Can Shade Help Trees Fight Citrus Greening?
At UF/IFAS, we are working on finding solutions for Florida’s citrus growers. This is a summary of one project made possible by state legislative funding for the UF/IFAS Citrus Initiative during the 2018-19 cycle. It documents how we are making progress and providing Florida growers with reasonable, pragmatic solutions to successfully grow citrus in the new age of citrus greening.
Researchers: Christopher Vincent, Horticultural Sciences; Yu Wang, Food Science and Human Nutrition; and Nabil Killiny, Plant Pathology
IMPACT: Providing shade for HLB-affected citrus trees may result in reduction of HLB symptoms, improved water uptake, improved photochemical performance and possible reduced attraction of the Asian Citrus Psyllid, extending the trees’ productive lives.
Like all photosynthetic plants, citrus trees need light to produce food. But in Florida, groves located in full sun sometimes receive more light energy than they can utilize. When this happens, photosynthesis slows down and the plants invest their energy in protecting their leaves from sun damage. Consequently, the trees have less food available for fruit production.
In groves affected by citrus greening disease, this situation is especially serious. The disease interferes with transport of carbohydrates from citrus leaves to other parts of the tree, making it less likely the tree will benefit from the carbohydrates it do s manage to produce. Reports suggest that citrus trees under shaded conditions are more tolerant of greening disease, so UF/IFAS Citrus Research and Education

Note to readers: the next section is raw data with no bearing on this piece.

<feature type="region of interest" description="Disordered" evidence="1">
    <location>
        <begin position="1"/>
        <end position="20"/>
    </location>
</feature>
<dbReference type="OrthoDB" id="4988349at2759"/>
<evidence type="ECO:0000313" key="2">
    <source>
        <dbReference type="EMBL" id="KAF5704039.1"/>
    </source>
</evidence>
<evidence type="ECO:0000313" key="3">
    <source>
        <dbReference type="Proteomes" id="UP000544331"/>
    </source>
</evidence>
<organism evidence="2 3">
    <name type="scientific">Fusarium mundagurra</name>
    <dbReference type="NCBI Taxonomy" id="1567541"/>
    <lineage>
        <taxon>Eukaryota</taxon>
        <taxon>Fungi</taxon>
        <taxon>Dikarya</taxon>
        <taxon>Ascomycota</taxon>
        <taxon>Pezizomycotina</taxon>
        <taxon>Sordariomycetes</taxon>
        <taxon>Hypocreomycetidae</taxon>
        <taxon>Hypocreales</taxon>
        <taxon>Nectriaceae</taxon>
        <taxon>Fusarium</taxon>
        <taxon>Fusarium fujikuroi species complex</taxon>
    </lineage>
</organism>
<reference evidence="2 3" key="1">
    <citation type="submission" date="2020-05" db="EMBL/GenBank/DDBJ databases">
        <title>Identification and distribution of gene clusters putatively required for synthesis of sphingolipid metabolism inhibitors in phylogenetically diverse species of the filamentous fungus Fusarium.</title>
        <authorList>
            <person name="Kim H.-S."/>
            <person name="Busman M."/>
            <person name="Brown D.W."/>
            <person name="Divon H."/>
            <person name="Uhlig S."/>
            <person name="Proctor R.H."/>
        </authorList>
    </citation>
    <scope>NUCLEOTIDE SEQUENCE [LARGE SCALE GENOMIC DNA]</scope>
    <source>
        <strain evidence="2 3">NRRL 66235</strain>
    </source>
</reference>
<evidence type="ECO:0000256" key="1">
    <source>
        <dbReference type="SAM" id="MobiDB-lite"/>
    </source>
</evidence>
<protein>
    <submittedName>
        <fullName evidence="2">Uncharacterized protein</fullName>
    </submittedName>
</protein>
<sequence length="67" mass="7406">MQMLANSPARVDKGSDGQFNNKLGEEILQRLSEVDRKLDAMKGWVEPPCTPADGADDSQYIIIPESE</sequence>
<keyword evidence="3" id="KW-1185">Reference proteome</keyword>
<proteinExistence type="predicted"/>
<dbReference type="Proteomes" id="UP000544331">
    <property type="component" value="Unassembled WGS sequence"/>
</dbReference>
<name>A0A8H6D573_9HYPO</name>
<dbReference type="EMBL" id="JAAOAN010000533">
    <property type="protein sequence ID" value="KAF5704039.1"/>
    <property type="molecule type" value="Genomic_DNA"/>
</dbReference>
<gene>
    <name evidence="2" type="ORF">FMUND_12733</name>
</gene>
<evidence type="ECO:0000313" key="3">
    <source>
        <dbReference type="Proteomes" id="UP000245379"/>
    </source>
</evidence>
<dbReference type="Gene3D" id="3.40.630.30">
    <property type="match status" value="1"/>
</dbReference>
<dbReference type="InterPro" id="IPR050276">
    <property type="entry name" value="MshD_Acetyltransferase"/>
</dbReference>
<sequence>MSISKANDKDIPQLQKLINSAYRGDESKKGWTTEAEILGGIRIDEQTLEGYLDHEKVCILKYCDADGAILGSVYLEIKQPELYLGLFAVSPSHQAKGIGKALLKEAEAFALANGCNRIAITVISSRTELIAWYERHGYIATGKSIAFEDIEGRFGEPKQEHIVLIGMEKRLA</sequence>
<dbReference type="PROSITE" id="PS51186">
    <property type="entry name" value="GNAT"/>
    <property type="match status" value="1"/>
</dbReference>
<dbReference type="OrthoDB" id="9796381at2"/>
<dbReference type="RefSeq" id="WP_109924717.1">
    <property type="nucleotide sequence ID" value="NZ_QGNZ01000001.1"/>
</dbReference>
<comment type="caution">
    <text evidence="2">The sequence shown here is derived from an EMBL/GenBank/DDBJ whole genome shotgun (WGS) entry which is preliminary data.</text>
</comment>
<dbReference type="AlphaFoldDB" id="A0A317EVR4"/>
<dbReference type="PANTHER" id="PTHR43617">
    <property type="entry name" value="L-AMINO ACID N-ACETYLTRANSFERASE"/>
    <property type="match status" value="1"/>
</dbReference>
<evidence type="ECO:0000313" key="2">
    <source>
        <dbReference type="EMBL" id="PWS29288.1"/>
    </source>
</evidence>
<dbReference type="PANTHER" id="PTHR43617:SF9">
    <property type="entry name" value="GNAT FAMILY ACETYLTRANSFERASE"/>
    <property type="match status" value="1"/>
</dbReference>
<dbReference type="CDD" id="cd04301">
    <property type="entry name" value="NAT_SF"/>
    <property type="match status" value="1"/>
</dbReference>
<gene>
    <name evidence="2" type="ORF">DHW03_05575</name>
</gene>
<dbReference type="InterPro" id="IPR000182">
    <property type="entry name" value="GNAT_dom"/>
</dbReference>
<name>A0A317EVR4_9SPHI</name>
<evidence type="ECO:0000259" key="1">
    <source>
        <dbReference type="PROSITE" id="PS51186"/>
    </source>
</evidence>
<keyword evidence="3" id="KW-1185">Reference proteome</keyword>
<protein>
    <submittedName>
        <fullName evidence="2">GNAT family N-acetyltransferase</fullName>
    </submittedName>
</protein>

Center tree physiologist Christopher Vincent investigated whether there were differences in the health of HLB-positive citrus trees growing in full sun, versus partial shade.
They located naturally occurring stands of grapefruit trees that are periodically shaded, and collected data indicating that shade exposure promotes optimal photosynthesis, and that it greatly reduced citrus greening infections by reducing the number of disease-transmitting insects that arrived. In a second experiment, the team assessed the effects of shade n sweet orange trees that were previously established in full sun and were all HLB-affected. The team constructed shelters for treatments that provided 30%, 50%, or 70% shade, plus a control group receiving full sun. Results after one year indicate that trees receiving 30% and 50% shade were holding more water in their tissues at midday — an important indicator of tree health — compared with trees receiving full sun or 70% shade. In a two-year follow-up study, team members hope to determine the amount of shade needed to reduce symptoms in greening-affected trees, enabling them to explore shading of trees as a strategy for mitigating HLB symptoms. In the future, this might be accomplished by spraying clay materials
directly onto trees to provide the amount of shade needed to increase productivity of HLB-affected trees.